by RJ Lesch
Those White Sox batters? They’re a fearsome bunch.
For power or for average they can hit.
Most every day they pack a deadly punch.
But when Quintana pitches, they all sit.
The South Side Glove Men all have awesome range.
Their fielding prowess makes opponents moan.
Their hands are sure and soft, and so it’s strange
That when Quintana pitches, they are stone.
Chicago’s mighty bullpen has no peer.
Their supple arms throw filthy stuff indeed.
They face the toughest hitters with no fear.
But when Quintana starts, they blow the lead.
Jose Quintana’s skill we all esteem,
But when the poor guy pitches, where’s his team?
by R.J. Lesch
The books must balance, so accountants say.
For every credit on the books, we must
Record a debit. Bills come in; we pay
Them off and write it down. In baseball, just
The same is true. A hit is chalked up to
The hitter and the pitcher both. A game
Won by my team must be a loss for you.
If we give credit, so we must give blame.
For every Thomson, Branca there must be.
For Mazeroski, Terry. Wilson, Buck.
Gordon and Familia, recently.
Then Hosmer, Duda. Perez, Matz. Tough luck.
The calculus of baseball can be cold,
But books must balance, once the tale is told.
by R.J. Lesch
When Andy Coakley, traded to the Cubs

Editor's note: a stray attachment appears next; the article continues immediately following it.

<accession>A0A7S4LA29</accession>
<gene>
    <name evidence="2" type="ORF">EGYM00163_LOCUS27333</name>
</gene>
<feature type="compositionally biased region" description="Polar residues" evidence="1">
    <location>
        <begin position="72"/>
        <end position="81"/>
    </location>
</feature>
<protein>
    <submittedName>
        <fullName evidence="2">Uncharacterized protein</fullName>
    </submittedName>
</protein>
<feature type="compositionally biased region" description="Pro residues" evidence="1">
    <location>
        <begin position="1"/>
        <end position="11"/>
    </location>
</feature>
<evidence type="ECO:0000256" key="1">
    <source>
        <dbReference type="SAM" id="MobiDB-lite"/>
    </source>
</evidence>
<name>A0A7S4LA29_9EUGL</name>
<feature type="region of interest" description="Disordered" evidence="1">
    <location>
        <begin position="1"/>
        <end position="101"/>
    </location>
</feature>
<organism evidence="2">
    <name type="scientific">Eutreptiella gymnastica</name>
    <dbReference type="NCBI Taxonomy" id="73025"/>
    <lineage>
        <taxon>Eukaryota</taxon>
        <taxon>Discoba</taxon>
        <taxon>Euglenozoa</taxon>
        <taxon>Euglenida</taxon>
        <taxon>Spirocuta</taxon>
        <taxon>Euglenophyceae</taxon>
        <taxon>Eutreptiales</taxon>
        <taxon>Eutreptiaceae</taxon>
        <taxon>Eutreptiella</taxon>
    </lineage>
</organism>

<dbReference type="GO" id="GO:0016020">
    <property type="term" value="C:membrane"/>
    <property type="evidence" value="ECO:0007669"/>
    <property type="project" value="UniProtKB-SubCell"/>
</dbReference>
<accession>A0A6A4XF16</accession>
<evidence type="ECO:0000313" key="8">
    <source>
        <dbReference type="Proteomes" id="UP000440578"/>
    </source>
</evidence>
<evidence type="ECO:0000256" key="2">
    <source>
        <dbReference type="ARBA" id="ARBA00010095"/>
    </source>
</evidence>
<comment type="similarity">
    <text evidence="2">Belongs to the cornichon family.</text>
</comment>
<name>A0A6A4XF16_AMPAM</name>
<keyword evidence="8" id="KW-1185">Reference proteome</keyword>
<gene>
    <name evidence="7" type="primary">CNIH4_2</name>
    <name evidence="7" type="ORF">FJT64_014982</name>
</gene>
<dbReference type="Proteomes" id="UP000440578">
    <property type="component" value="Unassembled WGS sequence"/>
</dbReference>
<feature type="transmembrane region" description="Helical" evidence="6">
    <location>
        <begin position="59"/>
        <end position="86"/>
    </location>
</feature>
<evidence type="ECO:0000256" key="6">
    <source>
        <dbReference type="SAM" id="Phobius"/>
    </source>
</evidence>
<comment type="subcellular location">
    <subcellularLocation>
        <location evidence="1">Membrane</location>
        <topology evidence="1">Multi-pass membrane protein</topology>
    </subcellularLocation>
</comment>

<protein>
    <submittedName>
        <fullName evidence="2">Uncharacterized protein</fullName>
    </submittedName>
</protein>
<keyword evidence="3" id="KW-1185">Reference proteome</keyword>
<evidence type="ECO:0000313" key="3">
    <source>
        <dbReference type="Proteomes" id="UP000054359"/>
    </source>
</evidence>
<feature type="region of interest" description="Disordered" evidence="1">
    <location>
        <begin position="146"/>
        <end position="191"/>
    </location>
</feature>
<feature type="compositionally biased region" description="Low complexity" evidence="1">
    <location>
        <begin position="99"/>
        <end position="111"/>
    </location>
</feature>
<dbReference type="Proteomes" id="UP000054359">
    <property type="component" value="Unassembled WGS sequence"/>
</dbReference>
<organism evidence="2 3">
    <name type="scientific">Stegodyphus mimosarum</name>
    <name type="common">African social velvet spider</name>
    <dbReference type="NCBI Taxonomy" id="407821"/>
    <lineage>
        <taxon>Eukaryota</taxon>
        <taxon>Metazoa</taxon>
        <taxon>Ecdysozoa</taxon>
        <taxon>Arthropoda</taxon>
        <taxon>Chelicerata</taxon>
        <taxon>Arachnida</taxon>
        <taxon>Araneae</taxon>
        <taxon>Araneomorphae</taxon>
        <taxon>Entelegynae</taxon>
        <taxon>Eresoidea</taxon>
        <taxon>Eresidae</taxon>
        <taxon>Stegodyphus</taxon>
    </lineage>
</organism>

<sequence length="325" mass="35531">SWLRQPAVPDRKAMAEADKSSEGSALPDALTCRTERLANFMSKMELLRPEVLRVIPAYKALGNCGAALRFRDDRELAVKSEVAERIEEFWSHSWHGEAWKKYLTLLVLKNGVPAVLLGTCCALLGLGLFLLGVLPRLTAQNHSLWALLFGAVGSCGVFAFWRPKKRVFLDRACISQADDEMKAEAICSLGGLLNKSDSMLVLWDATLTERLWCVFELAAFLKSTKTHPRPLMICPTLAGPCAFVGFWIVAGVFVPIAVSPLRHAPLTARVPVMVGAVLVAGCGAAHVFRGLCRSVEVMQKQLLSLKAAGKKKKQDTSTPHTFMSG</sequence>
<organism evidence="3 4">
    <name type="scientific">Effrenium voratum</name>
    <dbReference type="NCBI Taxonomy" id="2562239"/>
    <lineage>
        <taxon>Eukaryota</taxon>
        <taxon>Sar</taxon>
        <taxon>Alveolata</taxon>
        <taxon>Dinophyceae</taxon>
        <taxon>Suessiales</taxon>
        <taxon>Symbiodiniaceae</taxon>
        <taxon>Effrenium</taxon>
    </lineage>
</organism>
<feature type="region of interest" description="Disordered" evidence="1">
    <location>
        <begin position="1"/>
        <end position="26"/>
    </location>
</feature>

in time for ’08’s crazy pennant race,
received one of the pettiest of snubs
and didn’t get World Series dough, the case
of Coakley v. the Cubs went to the courts.
He knew he didn’t rate a full share, but
he thought he should get something. But all sorts
of calumnies got thrown into his gut.
“He’s so ungrateful,” said the press. “He should
be booted out.” And so he spent his prime
in outlaw leagues. His arm was just no good
by when he made it back to the big time.
When Coakley got the shafting from his team,
free agency was still a distant dream.
By R.J. Lesch
With two men out, Glen Perkins turned to look
toward the third base stands, and then he smiled.
The local boy, as in a storybook,
or sandlot fantasies of any child,
could hear the Minnesota crowd. And they
were chanting out his name, their joy undamped
as he closed out the All Star Game. They say
the Nordic folk don’t often get so amped.
And closers should be ice and stone, you see.
But out there on the diamond, who could blame
A boy who once hit baseballs off a tee
For grinning big and wide? But all the same,
the closer and the catcher, not done yet,
went back to work, with one more out to get.
by R.J. Lesch
Rivera’s winding up his farewell tour.
The Rockies’ Helton takes his final bow.
Guerrero leaves the players’ ranks one fewer,
and Pettitte says the time to quit is now.
Who else will be upon the Hall of Fame’s
induction ballot only five years hence?
We’ll cheer them while they play their final games,
and then the tearing down part will commence.
Which candidates are worthy of a plaque?
To get your player through those hallowed doors,
You have to stab the others in the back,
As fewer votes for them mean more for yours.
“Your player’s glove was not so good,” I’ll say.
And you’ll reply my candidate struck out
too often in the clutch. And, by the way,
his value came from a syringe, no doubt.
It’s sad to drag good players through the dust,
but votes are scarce. So, Cooperstown AND bust!